[Now I am well aware that you may think that the material human animal can discover ‘facts’ which are limited to that which is derived from observation and other forms of sense perception, and these ‘facts’ constitute what is defined as ‘truth’. This is perceived to be the function of science, which is taken to be the most effective and authoritative method of discovering reality. Of course, this assumption (indeed, dare I use the word ‘presupposition’) has not been arrived at by any empirical means, but, in fact, has the same epistemic status as any other metaphysical idea.]

        I disagree, and I’m sure that does not surprise you. Yes, I think science is the best method man has of understanding and defining the natural phenomena we see and experience. Science is based on the validated and vetted open examination of information and data. Nothing else, not logic or philosophy or anything, has such requirements.

        [Therefore your insinuation that evidence should be limited to empirical data rules out the validity of science itself, since it is not derived in this way or by this means.]

        If it’s not empirical it isn’t verifiable. You and I both know that you can get a “true” statement in logic or philosophy that is, in reality, completely false. If it isn’t “empirical” it can’t be considered “evidence” or “data”. You really want to set up a system of understanding and discovery on something that can’t be verified? What a horrendous idea.

        [Thus naturalism cannot explain reason itself, because reason, by definition, has to be above the mere mechanics of material cause and effect.]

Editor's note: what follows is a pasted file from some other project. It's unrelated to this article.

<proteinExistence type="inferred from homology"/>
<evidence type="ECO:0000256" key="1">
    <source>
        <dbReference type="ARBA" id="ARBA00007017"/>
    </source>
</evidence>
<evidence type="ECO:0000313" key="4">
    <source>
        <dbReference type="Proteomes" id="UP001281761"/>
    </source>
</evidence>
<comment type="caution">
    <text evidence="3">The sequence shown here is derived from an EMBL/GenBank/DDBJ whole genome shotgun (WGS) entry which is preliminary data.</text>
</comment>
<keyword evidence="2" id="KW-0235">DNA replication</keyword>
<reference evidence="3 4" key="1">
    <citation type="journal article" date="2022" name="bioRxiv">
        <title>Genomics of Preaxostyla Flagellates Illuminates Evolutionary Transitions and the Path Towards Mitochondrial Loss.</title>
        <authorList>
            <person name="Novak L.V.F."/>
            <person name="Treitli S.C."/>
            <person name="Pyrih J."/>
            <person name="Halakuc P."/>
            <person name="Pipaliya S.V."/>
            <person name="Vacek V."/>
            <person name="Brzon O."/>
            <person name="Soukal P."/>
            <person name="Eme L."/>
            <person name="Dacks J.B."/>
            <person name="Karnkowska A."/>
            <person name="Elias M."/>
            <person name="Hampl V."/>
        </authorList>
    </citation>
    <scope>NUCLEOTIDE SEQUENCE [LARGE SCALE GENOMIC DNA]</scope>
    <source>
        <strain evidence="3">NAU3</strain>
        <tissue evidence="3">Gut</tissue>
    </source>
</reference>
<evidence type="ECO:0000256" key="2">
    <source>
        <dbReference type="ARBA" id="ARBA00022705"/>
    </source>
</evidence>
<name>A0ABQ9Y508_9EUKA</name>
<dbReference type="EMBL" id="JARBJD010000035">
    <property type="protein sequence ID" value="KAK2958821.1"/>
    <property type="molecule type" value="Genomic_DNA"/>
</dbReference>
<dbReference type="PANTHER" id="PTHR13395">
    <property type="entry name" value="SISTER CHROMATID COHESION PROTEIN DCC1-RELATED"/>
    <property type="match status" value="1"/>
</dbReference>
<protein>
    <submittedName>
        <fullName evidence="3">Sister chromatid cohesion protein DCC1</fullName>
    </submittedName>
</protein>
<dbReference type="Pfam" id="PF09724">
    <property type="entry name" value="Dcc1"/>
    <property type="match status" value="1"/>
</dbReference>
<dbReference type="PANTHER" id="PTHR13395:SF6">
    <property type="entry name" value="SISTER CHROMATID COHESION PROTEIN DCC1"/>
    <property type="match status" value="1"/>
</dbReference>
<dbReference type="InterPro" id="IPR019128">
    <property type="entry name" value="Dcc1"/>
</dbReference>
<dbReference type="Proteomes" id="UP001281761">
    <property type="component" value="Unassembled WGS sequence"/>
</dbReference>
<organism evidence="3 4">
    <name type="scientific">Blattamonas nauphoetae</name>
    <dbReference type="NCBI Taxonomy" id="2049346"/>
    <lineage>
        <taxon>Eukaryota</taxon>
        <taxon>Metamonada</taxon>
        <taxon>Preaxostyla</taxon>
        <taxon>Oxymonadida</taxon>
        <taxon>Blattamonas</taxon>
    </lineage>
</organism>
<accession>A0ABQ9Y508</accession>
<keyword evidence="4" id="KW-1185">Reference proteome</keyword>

Incorrect, for all the reasons already stated above.

        [Non-reason clearly cannot be the origin of reason.]

        This is another variant of the self-defeating theist argument that holds that life can’t come from non-life and intelligence can’t come from non-intelligence. Then the atheist asks how the god creature that supposedly brought it (reason or life or intelligence) did so if the god creature’s reason and life and intelligence can’t exist until a designer made that happen. Then the theist invokes the exception rule, saying the god creature just always had life, intelligence, and reason. But in doing so the theist just admitted that life, intelligence, and reason does not have to be created to exist, and therefore defeats their own argument.

        Or we could just comment in another direction, which is that man did not create reason. The reason why things happen has always been there. What hasn’t been there is the ability to determine that reason, to figure it out. Reason has been there because the universe is constant (or at least incredibly stable), and that is what allows reason to exist. The development of the human mind allows those reasons to be discovered and documented.

        [Reason cannot be derived from specific material events, otherwise it would be entirely defined by them (and thus would be unable to speak about reality as a whole, but would be merely a tool to achieve some limited end with regard to human survival and well-being).]

        See above.

        [You seem to think that a ‘scientific theory’ (according to your definition of science) is superior to a mere ‘concept’. I find that very strange. All scientific theories are concepts, and science itself is entirely dependent on certain assumptions, which are themselves subject to logic. Truth is thus much bigger than your limited conception of science.]

        A theory is superior to a concept in science, and if that needs to be explained to you then you do not have a usable understanding of the scientific method. All theories start out as concepts, but not all concepts reach the stage of being a theory.

        Truth may be bigger than science, but that doesn’t make the work of science invalid or inaccurate.